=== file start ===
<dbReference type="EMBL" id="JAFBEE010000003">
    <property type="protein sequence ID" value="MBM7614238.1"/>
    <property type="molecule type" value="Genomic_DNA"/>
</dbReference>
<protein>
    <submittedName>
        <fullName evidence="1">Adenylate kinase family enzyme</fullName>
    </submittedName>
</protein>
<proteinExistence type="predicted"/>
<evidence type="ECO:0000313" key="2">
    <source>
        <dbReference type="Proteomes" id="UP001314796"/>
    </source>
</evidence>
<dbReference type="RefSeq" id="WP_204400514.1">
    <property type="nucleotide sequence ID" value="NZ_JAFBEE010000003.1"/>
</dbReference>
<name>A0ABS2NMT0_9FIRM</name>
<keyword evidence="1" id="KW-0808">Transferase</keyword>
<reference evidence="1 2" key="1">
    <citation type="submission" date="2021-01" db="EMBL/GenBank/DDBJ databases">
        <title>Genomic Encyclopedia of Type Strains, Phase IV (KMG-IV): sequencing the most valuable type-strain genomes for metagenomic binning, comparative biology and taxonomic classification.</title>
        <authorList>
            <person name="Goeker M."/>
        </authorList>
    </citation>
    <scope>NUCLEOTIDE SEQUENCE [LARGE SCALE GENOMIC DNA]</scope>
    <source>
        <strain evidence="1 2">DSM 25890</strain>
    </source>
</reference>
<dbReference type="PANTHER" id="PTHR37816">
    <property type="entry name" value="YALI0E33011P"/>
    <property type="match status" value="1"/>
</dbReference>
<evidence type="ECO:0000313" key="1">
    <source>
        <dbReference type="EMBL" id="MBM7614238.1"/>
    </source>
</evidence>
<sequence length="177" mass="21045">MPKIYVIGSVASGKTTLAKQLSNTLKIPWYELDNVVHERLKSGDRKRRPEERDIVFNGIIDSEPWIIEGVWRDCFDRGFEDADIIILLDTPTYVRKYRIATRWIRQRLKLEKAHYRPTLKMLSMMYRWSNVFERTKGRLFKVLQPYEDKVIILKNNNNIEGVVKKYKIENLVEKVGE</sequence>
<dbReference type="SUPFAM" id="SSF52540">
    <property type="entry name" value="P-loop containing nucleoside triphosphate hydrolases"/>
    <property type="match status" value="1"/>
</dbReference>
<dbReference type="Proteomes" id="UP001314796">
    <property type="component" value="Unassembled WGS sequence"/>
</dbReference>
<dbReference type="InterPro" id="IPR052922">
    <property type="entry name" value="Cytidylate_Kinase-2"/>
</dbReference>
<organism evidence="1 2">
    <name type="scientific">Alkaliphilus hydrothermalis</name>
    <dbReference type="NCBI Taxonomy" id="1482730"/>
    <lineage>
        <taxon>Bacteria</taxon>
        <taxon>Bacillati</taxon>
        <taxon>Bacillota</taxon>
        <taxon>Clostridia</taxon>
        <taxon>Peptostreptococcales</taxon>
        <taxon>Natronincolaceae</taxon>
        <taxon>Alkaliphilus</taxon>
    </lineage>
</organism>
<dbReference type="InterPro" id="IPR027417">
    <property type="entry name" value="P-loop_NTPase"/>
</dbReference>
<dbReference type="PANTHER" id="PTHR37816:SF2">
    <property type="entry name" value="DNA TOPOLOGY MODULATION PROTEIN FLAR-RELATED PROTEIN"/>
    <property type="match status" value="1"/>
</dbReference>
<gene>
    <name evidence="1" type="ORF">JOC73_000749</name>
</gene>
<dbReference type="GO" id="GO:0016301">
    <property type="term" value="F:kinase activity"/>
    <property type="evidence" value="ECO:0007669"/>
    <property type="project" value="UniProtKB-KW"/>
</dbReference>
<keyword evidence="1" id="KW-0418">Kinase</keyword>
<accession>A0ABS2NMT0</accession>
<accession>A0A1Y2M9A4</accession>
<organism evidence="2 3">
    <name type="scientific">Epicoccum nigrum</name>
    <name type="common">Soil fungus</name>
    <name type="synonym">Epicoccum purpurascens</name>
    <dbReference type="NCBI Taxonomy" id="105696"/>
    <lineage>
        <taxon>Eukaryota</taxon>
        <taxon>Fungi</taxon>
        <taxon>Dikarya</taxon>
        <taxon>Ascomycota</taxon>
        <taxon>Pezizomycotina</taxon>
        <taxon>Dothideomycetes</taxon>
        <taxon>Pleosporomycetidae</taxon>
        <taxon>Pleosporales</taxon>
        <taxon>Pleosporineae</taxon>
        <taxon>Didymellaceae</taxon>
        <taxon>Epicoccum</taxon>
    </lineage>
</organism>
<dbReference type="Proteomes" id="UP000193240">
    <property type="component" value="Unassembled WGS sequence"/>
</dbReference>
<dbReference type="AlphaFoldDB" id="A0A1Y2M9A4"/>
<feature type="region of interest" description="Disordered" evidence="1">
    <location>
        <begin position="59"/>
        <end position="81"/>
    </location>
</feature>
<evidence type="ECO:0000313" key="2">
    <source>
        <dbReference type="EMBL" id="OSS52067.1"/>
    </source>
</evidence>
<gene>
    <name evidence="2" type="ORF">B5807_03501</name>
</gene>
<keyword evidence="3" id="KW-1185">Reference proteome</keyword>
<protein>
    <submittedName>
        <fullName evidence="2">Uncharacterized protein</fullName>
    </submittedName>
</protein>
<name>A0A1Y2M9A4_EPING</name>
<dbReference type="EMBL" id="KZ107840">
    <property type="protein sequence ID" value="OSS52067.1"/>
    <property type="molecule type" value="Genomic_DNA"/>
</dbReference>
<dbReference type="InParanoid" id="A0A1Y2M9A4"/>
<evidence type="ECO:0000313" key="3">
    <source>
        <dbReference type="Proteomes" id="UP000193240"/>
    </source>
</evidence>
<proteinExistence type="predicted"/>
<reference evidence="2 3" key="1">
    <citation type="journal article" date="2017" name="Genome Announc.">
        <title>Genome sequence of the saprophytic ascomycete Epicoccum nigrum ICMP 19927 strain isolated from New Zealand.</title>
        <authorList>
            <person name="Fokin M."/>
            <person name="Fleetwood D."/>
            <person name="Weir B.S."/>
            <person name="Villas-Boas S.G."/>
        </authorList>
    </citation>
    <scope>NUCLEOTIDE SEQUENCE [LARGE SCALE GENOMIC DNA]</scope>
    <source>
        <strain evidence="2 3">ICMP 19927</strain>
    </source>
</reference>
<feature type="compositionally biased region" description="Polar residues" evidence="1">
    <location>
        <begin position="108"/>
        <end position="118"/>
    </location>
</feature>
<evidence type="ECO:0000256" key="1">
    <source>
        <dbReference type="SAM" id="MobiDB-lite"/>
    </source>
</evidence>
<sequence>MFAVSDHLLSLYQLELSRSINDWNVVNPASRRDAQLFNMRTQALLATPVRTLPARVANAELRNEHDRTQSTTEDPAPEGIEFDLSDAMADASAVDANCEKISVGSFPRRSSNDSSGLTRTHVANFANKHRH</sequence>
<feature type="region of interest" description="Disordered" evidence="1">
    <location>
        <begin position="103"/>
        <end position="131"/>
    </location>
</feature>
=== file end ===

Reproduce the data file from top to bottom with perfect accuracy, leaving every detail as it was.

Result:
<dbReference type="EMBL" id="JAFBEE010000003">
    <property type="protein sequence ID" value="MBM7614238.1"/>
    <property type="molecule type" value="Genomic_DNA"/>
</dbReference>
<protein>
    <submittedName>
        <fullName evidence="1">Adenylate kinase family enzyme</fullName>
    </submittedName>
</protein>
<proteinExistence type="predicted"/>
<evidence type="ECO:0000313" key="2">
    <source>
        <dbReference type="Proteomes" id="UP001314796"/>
    </source>
</evidence>
<dbReference type="RefSeq" id="WP_204400514.1">
    <property type="nucleotide sequence ID" value="NZ_JAFBEE010000003.1"/>
</dbReference>
<name>A0ABS2NMT0_9FIRM</name>
<keyword evidence="1" id="KW-0808">Transferase</keyword>
<reference evidence="1 2" key="1">
    <citation type="submission" date="2021-01" db="EMBL/GenBank/DDBJ databases">
        <title>Genomic Encyclopedia of Type Strains, Phase IV (KMG-IV): sequencing the most valuable type-strain genomes for metagenomic binning, comparative biology and taxonomic classification.</title>
        <authorList>
            <person name="Goeker M."/>
        </authorList>
    </citation>
    <scope>NUCLEOTIDE SEQUENCE [LARGE SCALE GENOMIC DNA]</scope>
    <source>
        <strain evidence="1 2">DSM 25890</strain>
    </source>
</reference>
<dbReference type="PANTHER" id="PTHR37816">
    <property type="entry name" value="YALI0E33011P"/>
    <property type="match status" value="1"/>
</dbReference>
<evidence type="ECO:0000313" key="1">
    <source>
        <dbReference type="EMBL" id="MBM7614238.1"/>
    </source>
</evidence>
<sequence length="177" mass="21045">MPKIYVIGSVASGKTTLAKQLSNTLKIPWYELDNVVHERLKSGDRKRRPEERDIVFNGIIDSEPWIIEGVWRDCFDRGFEDADIIILLDTPTYVRKYRIATRWIRQRLKLEKAHYRPTLKMLSMMYRWSNVFERTKGRLFKVLQPYEDKVIILKNNNNIEGVVKKYKIENLVEKVGE</sequence>
<dbReference type="SUPFAM" id="SSF52540">
    <property type="entry name" value="P-loop containing nucleoside triphosphate hydrolases"/>
    <property type="match status" value="1"/>
</dbReference>
<dbReference type="Proteomes" id="UP001314796">
    <property type="component" value="Unassembled WGS sequence"/>
</dbReference>
<dbReference type="InterPro" id="IPR052922">
    <property type="entry name" value="Cytidylate_Kinase-2"/>
</dbReference>
<organism evidence="1 2">
    <name type="scientific">Alkaliphilus hydrothermalis</name>
    <dbReference type="NCBI Taxonomy" id="1482730"/>
    <lineage>
        <taxon>Bacteria</taxon>
        <taxon>Bacillati</taxon>
        <taxon>Bacillota</taxon>
        <taxon>Clostridia</taxon>
        <taxon>Peptostreptococcales</taxon>
        <taxon>Natronincolaceae</taxon>
        <taxon>Alkaliphilus</taxon>
    </lineage>
</organism>
<dbReference type="InterPro" id="IPR027417">
    <property type="entry name" value="P-loop_NTPase"/>
</dbReference>
<dbReference type="PANTHER" id="PTHR37816:SF2">
    <property type="entry name" value="DNA TOPOLOGY MODULATION PROTEIN FLAR-RELATED PROTEIN"/>
    <property type="match status" value="1"/>
</dbReference>
<gene>
    <name evidence="1" type="ORF">JOC73_000749</name>
</gene>
<dbReference type="GO" id="GO:0016301">
    <property type="term" value="F:kinase activity"/>
    <property type="evidence" value="ECO:0007669"/>
    <property type="project" value="UniProtKB-KW"/>
</dbReference>
<keyword evidence="1" id="KW-0418">Kinase</keyword>
<accession>A0ABS2NMT0</accession>
<accession>A0A1Y2M9A4</accession>
<organism evidence="2 3">
    <name type="scientific">Epicoccum nigrum</name>
    <name type="common">Soil fungus</name>
    <name type="synonym">Epicoccum purpurascens</name>
    <dbReference type="NCBI Taxonomy" id="105696"/>
    <lineage>
        <taxon>Eukaryota</taxon>
        <taxon>Fungi</taxon>
        <taxon>Dikarya</taxon>
        <taxon>Ascomycota</taxon>
        <taxon>Pezizomycotina</taxon>
        <taxon>Dothideomycetes</taxon>
        <taxon>Pleosporomycetidae</taxon>
        <taxon>Pleosporales</taxon>
        <taxon>Pleosporineae</taxon>
        <taxon>Didymellaceae</taxon>
        <taxon>Epicoccum</taxon>
    </lineage>
</organism>
<dbReference type="Proteomes" id="UP000193240">
    <property type="component" value="Unassembled WGS sequence"/>
</dbReference>
<dbReference type="AlphaFoldDB" id="A0A1Y2M9A4"/>
<feature type="region of interest" description="Disordered" evidence="1">
    <location>
        <begin position="59"/>
        <end position="81"/>
    </location>
</feature>
<evidence type="ECO:0000313" key="2">
    <source>
        <dbReference type="EMBL" id="OSS52067.1"/>
    </source>
</evidence>
<gene>
    <name evidence="2" type="ORF">B5807_03501</name>
</gene>
<keyword evidence="3" id="KW-1185">Reference proteome</keyword>
<protein>
    <submittedName>
        <fullName evidence="2">Uncharacterized protein</fullName>
    </submittedName>
</protein>
<name>A0A1Y2M9A4_EPING</name>
<dbReference type="EMBL" id="KZ107840">
    <property type="protein sequence ID" value="OSS52067.1"/>
    <property type="molecule type" value="Genomic_DNA"/>
</dbReference>
<dbReference type="InParanoid" id="A0A1Y2M9A4"/>
<evidence type="ECO:0000313" key="3">
    <source>
        <dbReference type="Proteomes" id="UP000193240"/>
    </source>
</evidence>
<proteinExistence type="predicted"/>
<reference evidence="2 3" key="1">
    <citation type="journal article" date="2017" name="Genome Announc.">
        <title>Genome sequence of the saprophytic ascomycete Epicoccum nigrum ICMP 19927 strain isolated from New Zealand.</title>
        <authorList>
            <person name="Fokin M."/>
            <person name="Fleetwood D."/>
            <person name="Weir B.S."/>
            <person name="Villas-Boas S.G."/>
        </authorList>
    </citation>
    <scope>NUCLEOTIDE SEQUENCE [LARGE SCALE GENOMIC DNA]</scope>
    <source>
        <strain evidence="2 3">ICMP 19927</strain>
    </source>
</reference>
<feature type="compositionally biased region" description="Polar residues" evidence="1">
    <location>
        <begin position="108"/>
        <end position="118"/>
    </location>
</feature>
<evidence type="ECO:0000256" key="1">
    <source>
        <dbReference type="SAM" id="MobiDB-lite"/>
    </source>
</evidence>
<sequence>MFAVSDHLLSLYQLELSRSINDWNVVNPASRRDAQLFNMRTQALLATPVRTLPARVANAELRNEHDRTQSTTEDPAPEGIEFDLSDAMADASAVDANCEKISVGSFPRRSSNDSSGLTRTHVANFANKHRH</sequence>
<feature type="region of interest" description="Disordered" evidence="1">
    <location>
        <begin position="103"/>
        <end position="131"/>
    </location>
</feature>